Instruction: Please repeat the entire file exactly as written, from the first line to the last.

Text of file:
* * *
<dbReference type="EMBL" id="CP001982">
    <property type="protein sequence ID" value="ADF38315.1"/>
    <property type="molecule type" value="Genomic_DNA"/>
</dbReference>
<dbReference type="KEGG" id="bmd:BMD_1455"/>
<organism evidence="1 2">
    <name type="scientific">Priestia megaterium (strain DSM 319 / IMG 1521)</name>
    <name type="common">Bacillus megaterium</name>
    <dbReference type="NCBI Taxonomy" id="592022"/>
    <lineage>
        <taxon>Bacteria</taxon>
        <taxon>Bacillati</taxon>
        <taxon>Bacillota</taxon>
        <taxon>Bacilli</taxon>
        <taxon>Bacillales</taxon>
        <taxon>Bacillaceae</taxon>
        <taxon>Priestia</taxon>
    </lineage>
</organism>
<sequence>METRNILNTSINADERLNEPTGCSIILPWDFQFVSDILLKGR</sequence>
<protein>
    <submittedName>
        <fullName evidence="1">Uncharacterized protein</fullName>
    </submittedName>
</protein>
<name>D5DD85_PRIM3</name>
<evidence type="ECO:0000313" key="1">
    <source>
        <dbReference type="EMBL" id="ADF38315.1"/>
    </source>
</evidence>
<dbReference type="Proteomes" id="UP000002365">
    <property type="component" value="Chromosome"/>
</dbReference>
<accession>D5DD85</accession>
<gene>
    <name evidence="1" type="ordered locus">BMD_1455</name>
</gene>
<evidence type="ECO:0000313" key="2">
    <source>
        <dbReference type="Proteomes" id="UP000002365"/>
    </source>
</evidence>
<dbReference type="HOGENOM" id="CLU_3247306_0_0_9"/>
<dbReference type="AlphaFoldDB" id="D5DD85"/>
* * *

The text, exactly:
<dbReference type="EMBL" id="CP001982">
    <property type="protein sequence ID" value="ADF38315.1"/>
    <property type="molecule type" value="Genomic_DNA"/>
</dbReference>
<dbReference type="KEGG" id="bmd:BMD_1455"/>
<organism evidence="1 2">
    <name type="scientific">Priestia megaterium (strain DSM 319 / IMG 1521)</name>
    <name type="common">Bacillus megaterium</name>
    <dbReference type="NCBI Taxonomy" id="592022"/>
    <lineage>
        <taxon>Bacteria</taxon>
        <taxon>Bacillati</taxon>
        <taxon>Bacillota</taxon>
        <taxon>Bacilli</taxon>
        <taxon>Bacillales</taxon>
        <taxon>Bacillaceae</taxon>
        <taxon>Priestia</taxon>
    </lineage>
</organism>
<sequence>METRNILNTSINADERLNEPTGCSIILPWDFQFVSDILLKGR</sequence>
<protein>
    <submittedName>
        <fullName evidence="1">Uncharacterized protein</fullName>
    </submittedName>
</protein>
<name>D5DD85_PRIM3</name>
<evidence type="ECO:0000313" key="1">
    <source>
        <dbReference type="EMBL" id="ADF38315.1"/>
    </source>
</evidence>
<dbReference type="Proteomes" id="UP000002365">
    <property type="component" value="Chromosome"/>
</dbReference>
<accession>D5DD85</accession>
<gene>
    <name evidence="1" type="ordered locus">BMD_1455</name>
</gene>
<evidence type="ECO:0000313" key="2">
    <source>
        <dbReference type="Proteomes" id="UP000002365"/>
    </source>
</evidence>
<dbReference type="HOGENOM" id="CLU_3247306_0_0_9"/>
<dbReference type="AlphaFoldDB" id="D5DD85"/>